Flying over water, volcanos, forest fires and mountains (for you adrenaline junkies out there)
This two-week cross country trip has provided us with some unique flying opportunities. For the pilots who follow this blog this isn't anything newsworthy, but for spouses/partners of pilots or others who don't fly in smaller aircraft this information might be beneficial. Let's break it down by type.
Flying During Heavy Smoke (ie; forest fires)
As we made our way through South Dakota, Montana, Washington, and Nevada, we encountered smoke on every leg of the trip. This was expected during our planning. The photos tell the story, but of note, YES you can smell the smoke. Areas where firefighting activity is taking place are protected by temporary flight restrictions (TFR's). TFR's are displayed on the avionics in the plane and we are not allowed to fly through them to allow firefighting aircraft, such as spotters and water tankers, to do their work The main issue of course was visibility or lack thereof. We missed out on clear views on several of our flights, but this was beyond our control. An instrument rating is critical. The instrument rating training, certification, and regular practice teach pilots how to fly by reference to the instruments in the plane only; with no visual cues outside the airplane such as a visible horizon, for example). Not having the instrument rating would have limited our trip to very few of the areas we covered.
A unique color from the smoke visible from inside the plane; an active fire over Montana.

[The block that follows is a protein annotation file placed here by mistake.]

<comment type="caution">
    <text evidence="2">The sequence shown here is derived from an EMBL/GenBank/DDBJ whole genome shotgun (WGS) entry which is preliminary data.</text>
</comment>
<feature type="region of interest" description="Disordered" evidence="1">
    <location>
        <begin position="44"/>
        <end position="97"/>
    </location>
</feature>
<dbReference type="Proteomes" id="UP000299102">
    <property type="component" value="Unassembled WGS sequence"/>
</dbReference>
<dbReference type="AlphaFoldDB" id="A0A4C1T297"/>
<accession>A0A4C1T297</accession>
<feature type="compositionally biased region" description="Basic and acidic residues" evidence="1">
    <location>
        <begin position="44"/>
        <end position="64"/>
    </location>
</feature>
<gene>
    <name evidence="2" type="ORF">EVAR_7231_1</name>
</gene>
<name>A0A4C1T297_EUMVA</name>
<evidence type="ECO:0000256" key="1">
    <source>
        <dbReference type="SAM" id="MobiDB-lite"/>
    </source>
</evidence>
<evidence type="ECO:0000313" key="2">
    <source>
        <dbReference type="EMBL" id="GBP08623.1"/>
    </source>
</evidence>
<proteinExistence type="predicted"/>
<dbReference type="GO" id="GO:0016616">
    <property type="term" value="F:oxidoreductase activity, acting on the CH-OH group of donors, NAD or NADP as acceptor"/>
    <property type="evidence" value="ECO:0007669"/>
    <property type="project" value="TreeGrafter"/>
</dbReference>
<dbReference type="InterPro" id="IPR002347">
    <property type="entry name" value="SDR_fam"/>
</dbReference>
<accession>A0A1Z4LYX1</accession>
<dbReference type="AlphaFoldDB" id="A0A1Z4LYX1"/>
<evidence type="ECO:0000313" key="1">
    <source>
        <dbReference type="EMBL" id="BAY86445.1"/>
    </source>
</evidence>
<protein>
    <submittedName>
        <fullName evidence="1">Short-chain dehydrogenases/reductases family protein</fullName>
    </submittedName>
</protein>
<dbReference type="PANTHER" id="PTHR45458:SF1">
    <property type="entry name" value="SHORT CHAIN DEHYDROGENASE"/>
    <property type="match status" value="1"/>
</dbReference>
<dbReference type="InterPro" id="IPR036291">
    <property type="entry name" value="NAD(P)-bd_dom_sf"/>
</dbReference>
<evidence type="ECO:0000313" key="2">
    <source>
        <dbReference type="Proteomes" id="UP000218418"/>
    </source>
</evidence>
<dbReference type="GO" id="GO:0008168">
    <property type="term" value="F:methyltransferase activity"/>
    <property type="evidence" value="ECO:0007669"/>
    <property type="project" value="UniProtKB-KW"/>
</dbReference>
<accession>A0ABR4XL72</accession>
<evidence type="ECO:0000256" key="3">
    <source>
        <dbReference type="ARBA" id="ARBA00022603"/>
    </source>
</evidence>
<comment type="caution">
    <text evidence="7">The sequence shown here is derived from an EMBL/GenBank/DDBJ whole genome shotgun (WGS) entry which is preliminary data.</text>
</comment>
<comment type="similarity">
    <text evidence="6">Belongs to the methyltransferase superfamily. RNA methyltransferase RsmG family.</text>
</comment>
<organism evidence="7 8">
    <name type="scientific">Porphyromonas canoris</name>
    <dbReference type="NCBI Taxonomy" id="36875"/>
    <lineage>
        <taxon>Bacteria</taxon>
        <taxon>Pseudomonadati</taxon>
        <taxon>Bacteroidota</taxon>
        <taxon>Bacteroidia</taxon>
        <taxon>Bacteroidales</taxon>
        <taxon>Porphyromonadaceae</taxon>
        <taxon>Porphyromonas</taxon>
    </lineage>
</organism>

Footage from inside the plane while over Nevada.
Flying Over Water
When flying over large bodies of water OR in this case, taking off over water, we don constant-wear life vests before we take our seats in the plane. If there is an emergency, the thinking is there won't be time to put them on until you're already in the water, and then it's possibly too late, especially if you're injured.
Renton, WA airport (taking off over water); examples of the life vests we wear.
Flying Over Mountains and Volcanos
The Seattle area provided us with spectacular sightseeing over Mount Saint Helen's, Mt. Baker, and Mt Rainier. We had seen Mount Saint Helen's from the Johnston Ridge Observatory (the "visitors center") a few years ago and this was definitely a breathtaking view. We both proclaimed this a highlight of our trip.
Spirit Lake (still full of the trees snapped off like toothpicks during the eruption); Mt. Rainier; Mt. St Helen's (with Spirit Lake and Mt. Adams in the background); our oldest son along for the ride :) .
A stunning view of our approach over Mt. St. Helens.